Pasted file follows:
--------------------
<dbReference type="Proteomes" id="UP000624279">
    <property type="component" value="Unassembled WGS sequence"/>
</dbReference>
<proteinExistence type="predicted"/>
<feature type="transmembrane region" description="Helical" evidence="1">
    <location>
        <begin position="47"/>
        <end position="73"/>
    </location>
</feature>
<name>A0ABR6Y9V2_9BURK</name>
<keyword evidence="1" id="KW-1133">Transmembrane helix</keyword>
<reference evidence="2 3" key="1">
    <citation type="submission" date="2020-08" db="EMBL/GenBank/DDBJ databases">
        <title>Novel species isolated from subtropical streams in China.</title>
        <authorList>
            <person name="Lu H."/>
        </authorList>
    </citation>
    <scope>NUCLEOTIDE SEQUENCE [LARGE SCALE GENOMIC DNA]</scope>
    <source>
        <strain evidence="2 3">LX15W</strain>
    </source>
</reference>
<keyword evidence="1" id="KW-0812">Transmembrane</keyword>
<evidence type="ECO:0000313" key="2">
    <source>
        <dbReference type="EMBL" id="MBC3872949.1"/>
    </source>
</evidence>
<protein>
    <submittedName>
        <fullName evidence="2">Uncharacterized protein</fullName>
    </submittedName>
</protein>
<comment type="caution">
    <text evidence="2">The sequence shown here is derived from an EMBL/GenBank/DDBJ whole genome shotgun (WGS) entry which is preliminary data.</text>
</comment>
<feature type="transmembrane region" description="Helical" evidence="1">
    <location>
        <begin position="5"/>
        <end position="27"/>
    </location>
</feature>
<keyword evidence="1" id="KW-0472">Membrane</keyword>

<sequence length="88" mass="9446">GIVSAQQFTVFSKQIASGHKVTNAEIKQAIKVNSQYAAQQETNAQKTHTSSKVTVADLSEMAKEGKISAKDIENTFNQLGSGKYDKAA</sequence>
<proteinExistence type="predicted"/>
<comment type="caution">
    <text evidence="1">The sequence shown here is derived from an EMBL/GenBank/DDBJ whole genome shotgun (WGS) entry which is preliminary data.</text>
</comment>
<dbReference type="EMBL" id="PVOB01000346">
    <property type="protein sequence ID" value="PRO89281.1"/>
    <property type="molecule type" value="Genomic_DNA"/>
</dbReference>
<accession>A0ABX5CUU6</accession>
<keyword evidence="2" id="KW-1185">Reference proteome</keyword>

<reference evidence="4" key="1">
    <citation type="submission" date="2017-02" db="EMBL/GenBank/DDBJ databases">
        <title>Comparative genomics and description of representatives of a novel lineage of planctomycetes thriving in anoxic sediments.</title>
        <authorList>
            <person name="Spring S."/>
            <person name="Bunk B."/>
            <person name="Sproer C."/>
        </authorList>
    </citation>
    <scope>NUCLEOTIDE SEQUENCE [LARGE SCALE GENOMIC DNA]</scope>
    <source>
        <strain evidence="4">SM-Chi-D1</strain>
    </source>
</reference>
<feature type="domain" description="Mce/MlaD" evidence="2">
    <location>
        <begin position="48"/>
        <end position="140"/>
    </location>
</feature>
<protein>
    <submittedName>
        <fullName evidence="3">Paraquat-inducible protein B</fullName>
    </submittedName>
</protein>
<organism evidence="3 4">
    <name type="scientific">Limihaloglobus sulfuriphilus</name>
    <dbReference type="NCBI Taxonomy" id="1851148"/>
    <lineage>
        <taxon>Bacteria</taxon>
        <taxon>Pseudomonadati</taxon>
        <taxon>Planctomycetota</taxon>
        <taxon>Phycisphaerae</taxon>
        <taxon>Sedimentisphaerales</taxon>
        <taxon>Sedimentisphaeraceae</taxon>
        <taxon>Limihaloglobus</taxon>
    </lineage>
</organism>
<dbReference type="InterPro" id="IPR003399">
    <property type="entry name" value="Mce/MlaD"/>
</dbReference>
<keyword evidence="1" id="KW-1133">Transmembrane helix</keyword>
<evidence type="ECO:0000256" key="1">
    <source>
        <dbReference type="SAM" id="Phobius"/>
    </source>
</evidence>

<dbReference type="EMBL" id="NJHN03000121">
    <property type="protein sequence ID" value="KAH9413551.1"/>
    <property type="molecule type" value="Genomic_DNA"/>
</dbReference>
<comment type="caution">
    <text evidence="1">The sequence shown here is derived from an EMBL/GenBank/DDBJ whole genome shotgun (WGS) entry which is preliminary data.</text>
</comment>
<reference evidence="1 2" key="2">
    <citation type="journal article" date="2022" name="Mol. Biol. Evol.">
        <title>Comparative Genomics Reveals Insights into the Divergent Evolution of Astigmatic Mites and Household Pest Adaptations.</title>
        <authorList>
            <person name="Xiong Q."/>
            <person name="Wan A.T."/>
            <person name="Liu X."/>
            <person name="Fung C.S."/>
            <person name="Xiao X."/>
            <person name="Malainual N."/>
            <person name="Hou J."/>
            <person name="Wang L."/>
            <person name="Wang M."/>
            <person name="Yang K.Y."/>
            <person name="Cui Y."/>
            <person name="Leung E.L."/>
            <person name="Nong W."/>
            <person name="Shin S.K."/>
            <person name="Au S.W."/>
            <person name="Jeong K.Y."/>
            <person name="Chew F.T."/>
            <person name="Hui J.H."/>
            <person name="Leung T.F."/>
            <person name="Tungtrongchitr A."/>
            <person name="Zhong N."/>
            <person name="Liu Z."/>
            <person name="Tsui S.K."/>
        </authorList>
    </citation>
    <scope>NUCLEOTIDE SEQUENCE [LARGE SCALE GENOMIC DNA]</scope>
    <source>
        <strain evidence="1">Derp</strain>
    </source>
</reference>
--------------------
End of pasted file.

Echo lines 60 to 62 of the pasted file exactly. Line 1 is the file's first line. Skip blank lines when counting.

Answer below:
        <authorList>
            <person name="Spring S."/>
            <person name="Bunk B."/>